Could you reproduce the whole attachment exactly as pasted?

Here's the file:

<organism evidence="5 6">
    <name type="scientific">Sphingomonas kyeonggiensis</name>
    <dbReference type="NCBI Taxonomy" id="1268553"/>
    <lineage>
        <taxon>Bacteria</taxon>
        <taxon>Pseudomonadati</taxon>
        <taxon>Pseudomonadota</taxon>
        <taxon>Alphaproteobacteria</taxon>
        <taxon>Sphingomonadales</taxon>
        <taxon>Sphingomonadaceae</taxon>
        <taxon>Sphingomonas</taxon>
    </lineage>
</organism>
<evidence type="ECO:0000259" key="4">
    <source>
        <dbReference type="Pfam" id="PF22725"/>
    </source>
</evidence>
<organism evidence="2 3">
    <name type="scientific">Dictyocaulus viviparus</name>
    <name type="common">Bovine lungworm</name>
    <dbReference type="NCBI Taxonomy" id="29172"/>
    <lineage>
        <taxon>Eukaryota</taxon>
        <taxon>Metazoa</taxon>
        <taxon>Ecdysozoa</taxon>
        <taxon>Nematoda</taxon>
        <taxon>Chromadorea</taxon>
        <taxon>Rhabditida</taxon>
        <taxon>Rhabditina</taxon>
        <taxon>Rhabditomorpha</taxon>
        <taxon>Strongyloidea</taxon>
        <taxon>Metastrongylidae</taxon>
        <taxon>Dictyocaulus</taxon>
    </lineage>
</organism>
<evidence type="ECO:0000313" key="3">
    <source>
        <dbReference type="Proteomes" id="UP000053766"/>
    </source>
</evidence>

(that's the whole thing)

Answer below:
<organism evidence="5 6">
    <name type="scientific">Sphingomonas kyeonggiensis</name>
    <dbReference type="NCBI Taxonomy" id="1268553"/>
    <lineage>
        <taxon>Bacteria</taxon>
        <taxon>Pseudomonadati</taxon>
        <taxon>Pseudomonadota</taxon>
        <taxon>Alphaproteobacteria</taxon>
        <taxon>Sphingomonadales</taxon>
        <taxon>Sphingomonadaceae</taxon>
        <taxon>Sphingomonas</taxon>
    </lineage>
</organism>
<evidence type="ECO:0000259" key="4">
    <source>
        <dbReference type="Pfam" id="PF22725"/>
    </source>
</evidence>
<organism evidence="2 3">
    <name type="scientific">Dictyocaulus viviparus</name>
    <name type="common">Bovine lungworm</name>
    <dbReference type="NCBI Taxonomy" id="29172"/>
    <lineage>
        <taxon>Eukaryota</taxon>
        <taxon>Metazoa</taxon>
        <taxon>Ecdysozoa</taxon>
        <taxon>Nematoda</taxon>
        <taxon>Chromadorea</taxon>
        <taxon>Rhabditida</taxon>
        <taxon>Rhabditina</taxon>
        <taxon>Rhabditomorpha</taxon>
        <taxon>Strongyloidea</taxon>
        <taxon>Metastrongylidae</taxon>
        <taxon>Dictyocaulus</taxon>
    </lineage>
</organism>
<evidence type="ECO:0000313" key="3">
    <source>
        <dbReference type="Proteomes" id="UP000053766"/>
    </source>
</evidence>